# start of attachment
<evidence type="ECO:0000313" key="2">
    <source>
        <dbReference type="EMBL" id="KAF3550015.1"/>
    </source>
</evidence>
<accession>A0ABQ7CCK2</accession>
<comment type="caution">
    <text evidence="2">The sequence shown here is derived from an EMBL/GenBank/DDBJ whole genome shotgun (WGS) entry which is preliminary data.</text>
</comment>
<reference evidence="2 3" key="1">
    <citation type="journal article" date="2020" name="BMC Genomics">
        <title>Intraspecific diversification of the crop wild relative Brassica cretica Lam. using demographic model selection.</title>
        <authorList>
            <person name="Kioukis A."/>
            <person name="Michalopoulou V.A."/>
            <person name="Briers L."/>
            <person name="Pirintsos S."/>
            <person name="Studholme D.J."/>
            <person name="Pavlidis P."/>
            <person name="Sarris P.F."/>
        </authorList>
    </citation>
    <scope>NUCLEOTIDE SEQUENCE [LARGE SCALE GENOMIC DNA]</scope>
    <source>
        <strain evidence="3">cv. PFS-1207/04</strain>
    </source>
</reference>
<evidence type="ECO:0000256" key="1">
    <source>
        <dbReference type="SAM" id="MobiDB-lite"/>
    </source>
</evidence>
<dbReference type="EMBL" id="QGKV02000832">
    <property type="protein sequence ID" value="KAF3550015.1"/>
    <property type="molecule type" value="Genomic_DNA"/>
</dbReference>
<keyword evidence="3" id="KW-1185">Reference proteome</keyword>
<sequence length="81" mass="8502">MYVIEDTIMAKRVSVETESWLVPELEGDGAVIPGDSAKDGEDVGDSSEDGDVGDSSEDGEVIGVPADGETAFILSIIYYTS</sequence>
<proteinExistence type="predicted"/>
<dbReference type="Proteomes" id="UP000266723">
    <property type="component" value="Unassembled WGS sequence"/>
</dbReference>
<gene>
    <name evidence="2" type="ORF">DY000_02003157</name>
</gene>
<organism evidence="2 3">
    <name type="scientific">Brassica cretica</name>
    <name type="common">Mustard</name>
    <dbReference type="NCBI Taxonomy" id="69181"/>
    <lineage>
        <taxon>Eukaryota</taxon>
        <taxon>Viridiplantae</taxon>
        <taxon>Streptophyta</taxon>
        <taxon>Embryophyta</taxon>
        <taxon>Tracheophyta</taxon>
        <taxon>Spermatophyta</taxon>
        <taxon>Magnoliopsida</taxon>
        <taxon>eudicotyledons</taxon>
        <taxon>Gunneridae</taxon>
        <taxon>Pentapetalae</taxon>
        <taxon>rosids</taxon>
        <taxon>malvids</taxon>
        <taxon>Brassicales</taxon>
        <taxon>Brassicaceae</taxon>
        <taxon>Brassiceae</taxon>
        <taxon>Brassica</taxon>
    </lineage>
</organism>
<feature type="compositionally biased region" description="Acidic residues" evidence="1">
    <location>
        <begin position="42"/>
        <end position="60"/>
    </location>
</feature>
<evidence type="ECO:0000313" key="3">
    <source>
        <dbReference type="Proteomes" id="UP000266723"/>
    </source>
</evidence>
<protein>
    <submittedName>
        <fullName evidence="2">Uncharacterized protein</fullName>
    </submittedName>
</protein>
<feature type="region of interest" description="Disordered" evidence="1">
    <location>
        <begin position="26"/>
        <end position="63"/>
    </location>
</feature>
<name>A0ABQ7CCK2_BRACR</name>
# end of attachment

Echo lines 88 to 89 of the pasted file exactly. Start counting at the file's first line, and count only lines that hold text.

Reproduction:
        <end position="63"/>
    </location>